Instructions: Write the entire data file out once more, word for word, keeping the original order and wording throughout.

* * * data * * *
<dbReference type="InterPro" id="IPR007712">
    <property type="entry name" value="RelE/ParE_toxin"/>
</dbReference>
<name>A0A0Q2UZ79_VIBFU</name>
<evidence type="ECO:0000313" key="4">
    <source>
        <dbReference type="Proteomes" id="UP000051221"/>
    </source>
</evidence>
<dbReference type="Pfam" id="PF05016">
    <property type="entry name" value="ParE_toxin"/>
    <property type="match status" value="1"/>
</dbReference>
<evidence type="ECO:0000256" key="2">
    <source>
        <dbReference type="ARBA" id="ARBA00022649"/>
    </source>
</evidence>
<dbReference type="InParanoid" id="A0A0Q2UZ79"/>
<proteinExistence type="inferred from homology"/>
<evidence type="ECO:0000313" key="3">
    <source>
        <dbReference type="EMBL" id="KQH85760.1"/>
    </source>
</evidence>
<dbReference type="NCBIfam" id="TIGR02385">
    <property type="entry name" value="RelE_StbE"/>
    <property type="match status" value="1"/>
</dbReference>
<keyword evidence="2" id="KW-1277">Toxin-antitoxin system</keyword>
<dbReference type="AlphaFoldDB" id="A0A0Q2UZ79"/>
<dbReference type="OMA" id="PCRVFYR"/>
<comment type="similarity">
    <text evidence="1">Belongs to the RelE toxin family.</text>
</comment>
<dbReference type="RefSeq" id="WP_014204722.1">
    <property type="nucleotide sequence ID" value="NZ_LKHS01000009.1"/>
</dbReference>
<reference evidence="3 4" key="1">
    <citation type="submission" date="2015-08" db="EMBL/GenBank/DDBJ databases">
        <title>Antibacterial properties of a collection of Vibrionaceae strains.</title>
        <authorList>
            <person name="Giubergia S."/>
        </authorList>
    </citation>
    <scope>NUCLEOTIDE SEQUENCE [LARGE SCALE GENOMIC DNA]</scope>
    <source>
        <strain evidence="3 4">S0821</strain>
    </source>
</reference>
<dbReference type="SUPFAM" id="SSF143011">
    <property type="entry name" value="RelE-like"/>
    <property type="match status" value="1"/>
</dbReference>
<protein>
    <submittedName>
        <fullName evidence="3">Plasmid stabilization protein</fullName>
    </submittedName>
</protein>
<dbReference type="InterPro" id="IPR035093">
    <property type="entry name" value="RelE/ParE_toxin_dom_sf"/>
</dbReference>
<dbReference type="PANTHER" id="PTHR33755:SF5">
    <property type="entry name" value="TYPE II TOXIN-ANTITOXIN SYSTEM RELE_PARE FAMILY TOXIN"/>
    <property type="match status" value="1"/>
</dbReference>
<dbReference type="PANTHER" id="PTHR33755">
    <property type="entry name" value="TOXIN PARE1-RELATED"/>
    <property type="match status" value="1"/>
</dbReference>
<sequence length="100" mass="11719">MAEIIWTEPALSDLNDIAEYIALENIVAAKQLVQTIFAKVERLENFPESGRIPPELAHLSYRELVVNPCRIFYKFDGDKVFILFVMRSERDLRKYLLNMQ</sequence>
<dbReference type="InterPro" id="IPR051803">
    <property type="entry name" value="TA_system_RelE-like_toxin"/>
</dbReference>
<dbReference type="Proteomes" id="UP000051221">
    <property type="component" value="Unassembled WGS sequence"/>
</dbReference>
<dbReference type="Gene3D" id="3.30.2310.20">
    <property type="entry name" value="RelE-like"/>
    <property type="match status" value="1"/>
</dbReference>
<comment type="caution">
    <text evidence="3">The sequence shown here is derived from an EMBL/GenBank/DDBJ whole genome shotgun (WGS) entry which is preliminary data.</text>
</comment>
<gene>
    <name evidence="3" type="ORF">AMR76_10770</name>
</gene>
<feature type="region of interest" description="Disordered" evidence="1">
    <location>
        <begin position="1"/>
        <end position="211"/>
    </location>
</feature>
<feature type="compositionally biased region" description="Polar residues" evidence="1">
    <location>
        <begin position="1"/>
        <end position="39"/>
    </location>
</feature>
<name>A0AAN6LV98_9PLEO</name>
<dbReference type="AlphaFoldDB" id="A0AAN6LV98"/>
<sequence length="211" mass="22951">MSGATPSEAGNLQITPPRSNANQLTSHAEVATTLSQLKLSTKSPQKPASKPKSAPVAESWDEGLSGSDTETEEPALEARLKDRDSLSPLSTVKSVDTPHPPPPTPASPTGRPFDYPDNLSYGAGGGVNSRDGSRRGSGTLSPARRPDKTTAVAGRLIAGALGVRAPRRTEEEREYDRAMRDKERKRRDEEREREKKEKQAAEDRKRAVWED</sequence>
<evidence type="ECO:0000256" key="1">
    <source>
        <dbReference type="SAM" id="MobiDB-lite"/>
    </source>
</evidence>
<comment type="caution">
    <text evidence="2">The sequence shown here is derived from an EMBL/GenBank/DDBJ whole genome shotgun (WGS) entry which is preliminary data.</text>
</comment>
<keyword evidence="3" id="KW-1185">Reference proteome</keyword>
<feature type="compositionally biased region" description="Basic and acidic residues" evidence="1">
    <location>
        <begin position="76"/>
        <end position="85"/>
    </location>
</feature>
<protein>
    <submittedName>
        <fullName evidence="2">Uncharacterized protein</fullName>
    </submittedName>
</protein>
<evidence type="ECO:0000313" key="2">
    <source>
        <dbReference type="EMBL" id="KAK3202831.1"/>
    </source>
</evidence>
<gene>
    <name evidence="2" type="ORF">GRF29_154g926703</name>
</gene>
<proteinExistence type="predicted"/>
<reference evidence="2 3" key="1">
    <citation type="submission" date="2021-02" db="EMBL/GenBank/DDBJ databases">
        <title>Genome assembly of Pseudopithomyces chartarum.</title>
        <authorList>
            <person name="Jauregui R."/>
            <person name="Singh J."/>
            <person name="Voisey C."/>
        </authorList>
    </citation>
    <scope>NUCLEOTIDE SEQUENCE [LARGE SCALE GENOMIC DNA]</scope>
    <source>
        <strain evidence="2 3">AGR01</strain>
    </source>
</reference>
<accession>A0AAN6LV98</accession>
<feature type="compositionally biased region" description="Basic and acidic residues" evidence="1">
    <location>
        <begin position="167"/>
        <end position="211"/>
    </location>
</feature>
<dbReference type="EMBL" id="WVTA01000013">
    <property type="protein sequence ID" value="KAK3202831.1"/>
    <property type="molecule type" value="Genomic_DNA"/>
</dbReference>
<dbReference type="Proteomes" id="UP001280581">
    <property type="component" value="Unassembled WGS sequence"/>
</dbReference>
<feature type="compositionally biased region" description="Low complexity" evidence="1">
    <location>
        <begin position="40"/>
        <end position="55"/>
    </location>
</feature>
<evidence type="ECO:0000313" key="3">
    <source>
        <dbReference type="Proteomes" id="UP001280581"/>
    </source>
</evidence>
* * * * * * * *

<dbReference type="InterPro" id="IPR007712">
    <property type="entry name" value="RelE/ParE_toxin"/>
</dbReference>
<name>A0A0Q2UZ79_VIBFU</name>
<evidence type="ECO:0000313" key="4">
    <source>
        <dbReference type="Proteomes" id="UP000051221"/>
    </source>
</evidence>
<dbReference type="Pfam" id="PF05016">
    <property type="entry name" value="ParE_toxin"/>
    <property type="match status" value="1"/>
</dbReference>
<evidence type="ECO:0000256" key="2">
    <source>
        <dbReference type="ARBA" id="ARBA00022649"/>
    </source>
</evidence>
<dbReference type="InParanoid" id="A0A0Q2UZ79"/>
<proteinExistence type="inferred from homology"/>
<evidence type="ECO:0000313" key="3">
    <source>
        <dbReference type="EMBL" id="KQH85760.1"/>
    </source>
</evidence>
<dbReference type="NCBIfam" id="TIGR02385">
    <property type="entry name" value="RelE_StbE"/>
    <property type="match status" value="1"/>
</dbReference>
<keyword evidence="2" id="KW-1277">Toxin-antitoxin system</keyword>
<dbReference type="AlphaFoldDB" id="A0A0Q2UZ79"/>
<dbReference type="OMA" id="PCRVFYR"/>
<comment type="similarity">
    <text evidence="1">Belongs to the RelE toxin family.</text>
</comment>
<dbReference type="RefSeq" id="WP_014204722.1">
    <property type="nucleotide sequence ID" value="NZ_LKHS01000009.1"/>
</dbReference>
<reference evidence="3 4" key="1">
    <citation type="submission" date="2015-08" db="EMBL/GenBank/DDBJ databases">
        <title>Antibacterial properties of a collection of Vibrionaceae strains.</title>
        <authorList>
            <person name="Giubergia S."/>
        </authorList>
    </citation>
    <scope>NUCLEOTIDE SEQUENCE [LARGE SCALE GENOMIC DNA]</scope>
    <source>
        <strain evidence="3 4">S0821</strain>
    </source>
</reference>
<dbReference type="SUPFAM" id="SSF143011">
    <property type="entry name" value="RelE-like"/>
    <property type="match status" value="1"/>
</dbReference>
<protein>
    <submittedName>
        <fullName evidence="3">Plasmid stabilization protein</fullName>
    </submittedName>
</protein>
<dbReference type="InterPro" id="IPR035093">
    <property type="entry name" value="RelE/ParE_toxin_dom_sf"/>
</dbReference>
<dbReference type="PANTHER" id="PTHR33755:SF5">
    <property type="entry name" value="TYPE II TOXIN-ANTITOXIN SYSTEM RELE_PARE FAMILY TOXIN"/>
    <property type="match status" value="1"/>
</dbReference>
<dbReference type="PANTHER" id="PTHR33755">
    <property type="entry name" value="TOXIN PARE1-RELATED"/>
    <property type="match status" value="1"/>
</dbReference>
<sequence length="100" mass="11719">MAEIIWTEPALSDLNDIAEYIALENIVAAKQLVQTIFAKVERLENFPESGRIPPELAHLSYRELVVNPCRIFYKFDGDKVFILFVMRSERDLRKYLLNMQ</sequence>
<dbReference type="InterPro" id="IPR051803">
    <property type="entry name" value="TA_system_RelE-like_toxin"/>
</dbReference>
<dbReference type="Proteomes" id="UP000051221">
    <property type="component" value="Unassembled WGS sequence"/>
</dbReference>
<dbReference type="Gene3D" id="3.30.2310.20">
    <property type="entry name" value="RelE-like"/>
    <property type="match status" value="1"/>
</dbReference>
<comment type="caution">
    <text evidence="3">The sequence shown here is derived from an EMBL/GenBank/DDBJ whole genome shotgun (WGS) entry which is preliminary data.</text>
</comment>
<gene>
    <name evidence="3" type="ORF">AMR76_10770</name>
</gene>
<feature type="region of interest" description="Disordered" evidence="1">
    <location>
        <begin position="1"/>
        <end position="211"/>
    </location>
</feature>
<feature type="compositionally biased region" description="Polar residues" evidence="1">
    <location>
        <begin position="1"/>
        <end position="39"/>
    </location>
</feature>
<name>A0AAN6LV98_9PLEO</name>
<dbReference type="AlphaFoldDB" id="A0AAN6LV98"/>
<sequence length="211" mass="22951">MSGATPSEAGNLQITPPRSNANQLTSHAEVATTLSQLKLSTKSPQKPASKPKSAPVAESWDEGLSGSDTETEEPALEARLKDRDSLSPLSTVKSVDTPHPPPPTPASPTGRPFDYPDNLSYGAGGGVNSRDGSRRGSGTLSPARRPDKTTAVAGRLIAGALGVRAPRRTEEEREYDRAMRDKERKRRDEEREREKKEKQAAEDRKRAVWED</sequence>
<evidence type="ECO:0000256" key="1">
    <source>
        <dbReference type="SAM" id="MobiDB-lite"/>
    </source>
</evidence>
<comment type="caution">
    <text evidence="2">The sequence shown here is derived from an EMBL/GenBank/DDBJ whole genome shotgun (WGS) entry which is preliminary data.</text>
</comment>
<keyword evidence="3" id="KW-1185">Reference proteome</keyword>
<feature type="compositionally biased region" description="Basic and acidic residues" evidence="1">
    <location>
        <begin position="76"/>
        <end position="85"/>
    </location>
</feature>
<protein>
    <submittedName>
        <fullName evidence="2">Uncharacterized protein</fullName>
    </submittedName>
</protein>
<evidence type="ECO:0000313" key="2">
    <source>
        <dbReference type="EMBL" id="KAK3202831.1"/>
    </source>
</evidence>
<gene>
    <name evidence="2" type="ORF">GRF29_154g926703</name>
</gene>
<proteinExistence type="predicted"/>
<reference evidence="2 3" key="1">
    <citation type="submission" date="2021-02" db="EMBL/GenBank/DDBJ databases">
        <title>Genome assembly of Pseudopithomyces chartarum.</title>
        <authorList>
            <person name="Jauregui R."/>
            <person name="Singh J."/>
            <person name="Voisey C."/>
        </authorList>
    </citation>
    <scope>NUCLEOTIDE SEQUENCE [LARGE SCALE GENOMIC DNA]</scope>
    <source>
        <strain evidence="2 3">AGR01</strain>
    </source>
</reference>
<accession>A0AAN6LV98</accession>
<feature type="compositionally biased region" description="Basic and acidic residues" evidence="1">
    <location>
        <begin position="167"/>
        <end position="211"/>
    </location>
</feature>
<dbReference type="EMBL" id="WVTA01000013">
    <property type="protein sequence ID" value="KAK3202831.1"/>
    <property type="molecule type" value="Genomic_DNA"/>
</dbReference>
<dbReference type="Proteomes" id="UP001280581">
    <property type="component" value="Unassembled WGS sequence"/>
</dbReference>
<feature type="compositionally biased region" description="Low complexity" evidence="1">
    <location>
        <begin position="40"/>
        <end position="55"/>
    </location>
</feature>
<evidence type="ECO:0000313" key="3">
    <source>
        <dbReference type="Proteomes" id="UP001280581"/>
    </source>
</evidence>